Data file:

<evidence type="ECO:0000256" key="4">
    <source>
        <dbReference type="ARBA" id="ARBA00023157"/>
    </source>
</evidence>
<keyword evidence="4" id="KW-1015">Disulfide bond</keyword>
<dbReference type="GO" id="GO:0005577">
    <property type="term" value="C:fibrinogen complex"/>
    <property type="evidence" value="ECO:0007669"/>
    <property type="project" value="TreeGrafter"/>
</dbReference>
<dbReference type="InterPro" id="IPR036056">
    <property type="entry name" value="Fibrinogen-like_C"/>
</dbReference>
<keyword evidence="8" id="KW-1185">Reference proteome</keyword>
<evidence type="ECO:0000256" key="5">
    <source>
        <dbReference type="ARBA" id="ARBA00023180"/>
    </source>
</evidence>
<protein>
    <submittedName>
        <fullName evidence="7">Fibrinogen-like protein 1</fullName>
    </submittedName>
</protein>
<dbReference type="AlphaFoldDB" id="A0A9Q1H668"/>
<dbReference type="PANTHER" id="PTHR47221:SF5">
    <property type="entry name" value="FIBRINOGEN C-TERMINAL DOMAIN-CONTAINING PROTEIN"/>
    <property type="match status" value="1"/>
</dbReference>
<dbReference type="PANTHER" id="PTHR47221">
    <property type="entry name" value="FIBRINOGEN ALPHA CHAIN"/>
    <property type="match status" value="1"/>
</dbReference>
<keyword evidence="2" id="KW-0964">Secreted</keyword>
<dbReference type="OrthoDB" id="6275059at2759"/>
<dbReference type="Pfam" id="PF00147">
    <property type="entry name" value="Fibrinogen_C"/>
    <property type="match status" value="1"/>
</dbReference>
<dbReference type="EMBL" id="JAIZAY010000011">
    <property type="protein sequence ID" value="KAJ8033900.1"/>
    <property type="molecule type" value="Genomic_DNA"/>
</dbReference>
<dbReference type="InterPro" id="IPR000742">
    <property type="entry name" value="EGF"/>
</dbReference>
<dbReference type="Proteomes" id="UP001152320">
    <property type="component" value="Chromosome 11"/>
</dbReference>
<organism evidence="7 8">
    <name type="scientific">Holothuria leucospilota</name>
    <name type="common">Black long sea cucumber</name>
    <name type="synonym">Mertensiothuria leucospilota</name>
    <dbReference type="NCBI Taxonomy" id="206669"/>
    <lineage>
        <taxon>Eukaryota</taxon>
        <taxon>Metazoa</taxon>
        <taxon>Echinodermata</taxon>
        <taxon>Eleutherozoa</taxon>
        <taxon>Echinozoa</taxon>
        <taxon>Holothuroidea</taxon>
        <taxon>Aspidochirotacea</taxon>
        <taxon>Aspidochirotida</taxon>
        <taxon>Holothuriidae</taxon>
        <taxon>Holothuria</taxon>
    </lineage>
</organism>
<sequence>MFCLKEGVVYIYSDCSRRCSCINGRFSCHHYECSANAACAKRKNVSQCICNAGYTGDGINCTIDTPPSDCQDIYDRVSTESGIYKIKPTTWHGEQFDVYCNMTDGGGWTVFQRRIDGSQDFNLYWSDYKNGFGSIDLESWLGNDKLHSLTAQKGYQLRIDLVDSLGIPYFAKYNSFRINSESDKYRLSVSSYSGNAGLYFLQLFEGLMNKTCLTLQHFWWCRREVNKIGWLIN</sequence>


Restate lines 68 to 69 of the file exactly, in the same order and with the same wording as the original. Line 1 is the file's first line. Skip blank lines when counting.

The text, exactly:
</organism>
<sequence>MFCLKEGVVYIYSDCSRRCSCINGRFSCHHYECSANAACAKRKNVSQCICNAGYTGDGINCTIDTPPSDCQDIYDRVSTESGIYKIKPTTWHGEQFDVYCNMTDGGGWTVFQRRIDGSQDFNLYWSDYKNGFGSIDLESWLGNDKLHSLTAQKGYQLRIDLVDSLGIPYFAKYNSFRINSESDKYRLSVSSYSGNAGLYFLQLFEGLMNKTCLTLQHFWWCRREVNKIGWLIN</sequence>